And so Maryland needs to get in the game with the other states that understand and appreciate what a vital role angel investors have in the economy. Let’s give these angels the credit they are due.

Donald C. Fry is the President and CEO of the Greater Baltimore Committee. He is a frequent contributor to Center Maryland.
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Donald C. Fry has been the president and CEO of the Greater Baltimore Committee (GBC), the central Maryland region's most prominent organization of business and civic leaders, since November 2002.

Under Don’s leadership, the GBC is recognized as a knowledgeable and highly credible business voice in the Baltimore region, Annapolis and Washington, D.C. on policy issues and competitive challenges facing Maryland. Its mission is to apply private-sector leadership to strengthening the business climate and quality of life in the region and state.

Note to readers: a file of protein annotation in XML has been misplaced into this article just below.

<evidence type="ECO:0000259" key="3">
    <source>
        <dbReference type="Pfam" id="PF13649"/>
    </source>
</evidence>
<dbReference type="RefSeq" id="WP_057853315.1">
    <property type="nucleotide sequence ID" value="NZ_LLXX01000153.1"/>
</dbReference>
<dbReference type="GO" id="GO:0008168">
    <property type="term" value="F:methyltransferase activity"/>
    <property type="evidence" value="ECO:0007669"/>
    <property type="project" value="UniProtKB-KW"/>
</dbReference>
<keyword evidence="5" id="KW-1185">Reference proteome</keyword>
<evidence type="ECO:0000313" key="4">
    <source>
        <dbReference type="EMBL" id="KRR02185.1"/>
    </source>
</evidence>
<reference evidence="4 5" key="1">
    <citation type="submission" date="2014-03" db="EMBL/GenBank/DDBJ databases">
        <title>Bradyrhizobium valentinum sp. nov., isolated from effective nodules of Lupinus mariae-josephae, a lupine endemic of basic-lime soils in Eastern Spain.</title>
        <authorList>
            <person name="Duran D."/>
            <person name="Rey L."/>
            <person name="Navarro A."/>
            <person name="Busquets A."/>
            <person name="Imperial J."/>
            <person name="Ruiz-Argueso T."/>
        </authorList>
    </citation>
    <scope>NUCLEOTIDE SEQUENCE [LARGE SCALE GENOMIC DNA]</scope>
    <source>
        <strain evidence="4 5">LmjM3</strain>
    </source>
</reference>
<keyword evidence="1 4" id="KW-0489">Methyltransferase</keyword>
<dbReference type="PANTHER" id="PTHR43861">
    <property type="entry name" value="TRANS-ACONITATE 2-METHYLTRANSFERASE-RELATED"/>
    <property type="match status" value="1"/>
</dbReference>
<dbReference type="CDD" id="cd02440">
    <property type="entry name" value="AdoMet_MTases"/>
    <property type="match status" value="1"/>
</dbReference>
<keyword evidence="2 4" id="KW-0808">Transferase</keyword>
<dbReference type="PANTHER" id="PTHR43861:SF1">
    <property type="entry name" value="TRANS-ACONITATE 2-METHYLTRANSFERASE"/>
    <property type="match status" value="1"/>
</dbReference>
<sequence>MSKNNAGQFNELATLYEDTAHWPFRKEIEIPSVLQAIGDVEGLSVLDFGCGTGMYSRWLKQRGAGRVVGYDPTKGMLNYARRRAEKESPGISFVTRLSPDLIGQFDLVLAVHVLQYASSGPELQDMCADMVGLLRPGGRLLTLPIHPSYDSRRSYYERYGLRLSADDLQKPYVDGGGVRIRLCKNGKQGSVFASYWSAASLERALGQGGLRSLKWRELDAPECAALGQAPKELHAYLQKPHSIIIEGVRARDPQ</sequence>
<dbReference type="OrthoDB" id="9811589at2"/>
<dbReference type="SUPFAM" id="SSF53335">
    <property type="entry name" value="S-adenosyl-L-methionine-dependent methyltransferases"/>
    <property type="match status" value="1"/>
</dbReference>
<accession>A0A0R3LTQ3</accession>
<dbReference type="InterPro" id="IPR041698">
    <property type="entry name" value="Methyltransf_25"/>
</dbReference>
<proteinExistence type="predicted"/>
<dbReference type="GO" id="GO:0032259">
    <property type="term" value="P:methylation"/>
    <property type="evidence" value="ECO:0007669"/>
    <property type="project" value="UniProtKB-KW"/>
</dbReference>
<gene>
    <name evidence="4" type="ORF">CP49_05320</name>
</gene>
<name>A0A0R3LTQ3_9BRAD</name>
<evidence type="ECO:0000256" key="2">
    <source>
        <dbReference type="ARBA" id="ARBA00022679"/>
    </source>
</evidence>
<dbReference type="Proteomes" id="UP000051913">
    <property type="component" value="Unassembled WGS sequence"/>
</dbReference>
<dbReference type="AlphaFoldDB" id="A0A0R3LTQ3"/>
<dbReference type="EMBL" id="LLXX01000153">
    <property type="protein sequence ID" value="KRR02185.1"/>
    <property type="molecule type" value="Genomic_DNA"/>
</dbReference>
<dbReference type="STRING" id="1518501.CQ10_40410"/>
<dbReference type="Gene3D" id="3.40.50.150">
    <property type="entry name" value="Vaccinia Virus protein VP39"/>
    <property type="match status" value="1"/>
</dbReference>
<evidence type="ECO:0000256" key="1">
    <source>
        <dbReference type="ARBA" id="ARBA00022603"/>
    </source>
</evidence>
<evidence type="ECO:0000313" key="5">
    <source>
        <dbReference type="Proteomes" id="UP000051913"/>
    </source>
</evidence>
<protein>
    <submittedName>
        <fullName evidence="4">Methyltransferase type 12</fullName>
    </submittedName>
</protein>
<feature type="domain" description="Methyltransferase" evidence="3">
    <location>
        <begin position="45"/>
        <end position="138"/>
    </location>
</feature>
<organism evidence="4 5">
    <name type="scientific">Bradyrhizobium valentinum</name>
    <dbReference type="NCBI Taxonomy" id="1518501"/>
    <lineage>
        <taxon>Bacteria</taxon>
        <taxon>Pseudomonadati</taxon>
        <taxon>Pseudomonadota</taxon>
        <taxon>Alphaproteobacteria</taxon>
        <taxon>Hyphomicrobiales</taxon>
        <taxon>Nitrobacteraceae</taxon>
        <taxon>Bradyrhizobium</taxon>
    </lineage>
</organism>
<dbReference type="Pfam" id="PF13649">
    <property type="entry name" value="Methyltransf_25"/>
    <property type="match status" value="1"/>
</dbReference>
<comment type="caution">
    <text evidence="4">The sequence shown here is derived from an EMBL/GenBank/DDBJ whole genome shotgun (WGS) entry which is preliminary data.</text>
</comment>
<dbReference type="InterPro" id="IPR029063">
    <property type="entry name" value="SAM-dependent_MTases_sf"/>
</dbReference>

Fry served as GBC executive vice president from 1999 to 2002. From 1980 to 1999 Fry was engaged in a private law practice in Harford County. During this time he also served in the Maryland General Assembly. He is one of only a handful of legislators to have served on each of the major budget committees of the General Assembly.

Serving in the Senate of Maryland from 1997 to 1998, Fry was a member of the Budget and Taxation Committee. As a member of the House of Delegates from 1991 to 1997 Fry served on the Ways and Means Committee and on the Appropriations Committee.

Fry is a 1979 graduate of the University of Baltimore School of Law. He earned a B.S. in political science from Frostburg State College.